- February 11, 2021
A long noncoding RNA acts as a post-transcriptional regulator of heat shock protein (HSP70) synthesis in the cold hardy Diamesa tonsa under heat shock
Paola Bernabo, Gabriella Viero, Valeria Lencioni|Department of Invertebrate Zoology and Hydrobiology, MUSE-Museo delle Sciencze, Trento, Italy, Institute of Biophysics-CNR Trento Unit, Povo, Trento, Italy|PLOS ONE|2020|15(4): E0227172 https://doi.org/ 10.1371/journal.pone.0227172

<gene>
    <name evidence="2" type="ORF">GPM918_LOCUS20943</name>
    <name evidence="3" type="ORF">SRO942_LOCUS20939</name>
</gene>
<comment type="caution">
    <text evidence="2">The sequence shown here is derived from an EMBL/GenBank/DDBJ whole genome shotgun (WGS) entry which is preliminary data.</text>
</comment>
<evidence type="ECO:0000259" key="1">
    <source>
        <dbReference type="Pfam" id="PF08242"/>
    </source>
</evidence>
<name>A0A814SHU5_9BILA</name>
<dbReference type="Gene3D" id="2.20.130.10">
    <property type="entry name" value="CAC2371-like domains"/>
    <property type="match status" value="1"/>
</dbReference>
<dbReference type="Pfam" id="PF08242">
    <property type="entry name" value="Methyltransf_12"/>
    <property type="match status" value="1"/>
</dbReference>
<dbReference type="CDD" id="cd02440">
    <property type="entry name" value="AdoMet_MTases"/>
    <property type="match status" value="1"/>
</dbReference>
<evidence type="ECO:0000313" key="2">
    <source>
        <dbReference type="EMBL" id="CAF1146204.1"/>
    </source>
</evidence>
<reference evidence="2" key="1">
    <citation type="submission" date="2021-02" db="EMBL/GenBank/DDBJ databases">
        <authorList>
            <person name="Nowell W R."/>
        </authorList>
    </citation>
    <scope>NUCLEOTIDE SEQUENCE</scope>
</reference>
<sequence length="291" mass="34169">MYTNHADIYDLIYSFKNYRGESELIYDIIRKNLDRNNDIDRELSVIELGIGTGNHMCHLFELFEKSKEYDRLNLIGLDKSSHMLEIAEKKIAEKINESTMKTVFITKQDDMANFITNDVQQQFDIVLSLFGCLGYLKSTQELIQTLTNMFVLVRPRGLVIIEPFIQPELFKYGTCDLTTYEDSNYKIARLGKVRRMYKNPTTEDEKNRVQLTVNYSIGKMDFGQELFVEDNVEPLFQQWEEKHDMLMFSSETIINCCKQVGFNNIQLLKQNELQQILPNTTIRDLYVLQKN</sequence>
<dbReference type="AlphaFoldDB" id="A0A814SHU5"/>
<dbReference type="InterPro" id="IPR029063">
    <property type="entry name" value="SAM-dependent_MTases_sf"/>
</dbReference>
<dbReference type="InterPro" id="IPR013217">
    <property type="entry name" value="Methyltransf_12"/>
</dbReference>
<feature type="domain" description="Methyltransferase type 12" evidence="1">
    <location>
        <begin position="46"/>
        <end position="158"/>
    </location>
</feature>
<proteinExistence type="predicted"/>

Climate change can have a huge impact on high mountain freshwater species as migration and dispersion to escape stressors are hampered by isolation and habitat fragmentation. As a result, cold stenothermal species that have adapted to live at temperatures close to their physiological limits may only survive if they can adapt to new environmental conditions or avoid stressor adopting specific behaviours. Larvae of cold stenothermal species, such as Diamesa tonsa (D. tonsa), are freeze-tolerant with a thermal optimum below 6°C and survive short-term heat shock by developing a heat shock response based on the synthesis of heat shock proteins (HSPs). The aim of the study was to observe how cold stenothermal organisms control gene expression at the transcriptional, translational and protein level under warming conditions using D. tonsa as the target species. D. tonsa Larvae were exposed for 1 hour to three different stress temperatures (15°C, 26°C and 32°C) in plastic bottles filled with 10 mL of preheated filtered and aerated stream water. The temperature was returned to 4°C (rearing temperature) after the treatment period and any living larvae were further analysed. Protein, Total RNA and genomic DNA was extracted from the larvae and analysed by qPCR, RACE, polysomal profiling, western blotting and bioinformatics techniques. It was observed that under heat stress, hsp70 gene, hsp70 pseudogene and two isoforms of hsc70 (Dt-hsc10-I and Dt-hsc70-II) genes in D. tonsa larvae displayed differential expression at transcriptional, translation and protein level. The expression of the pseudogene suggests the existence of a new and unexpected mechanism, to cope with thermal stress by lowering the pace of protein production to save energy and optimize recovery.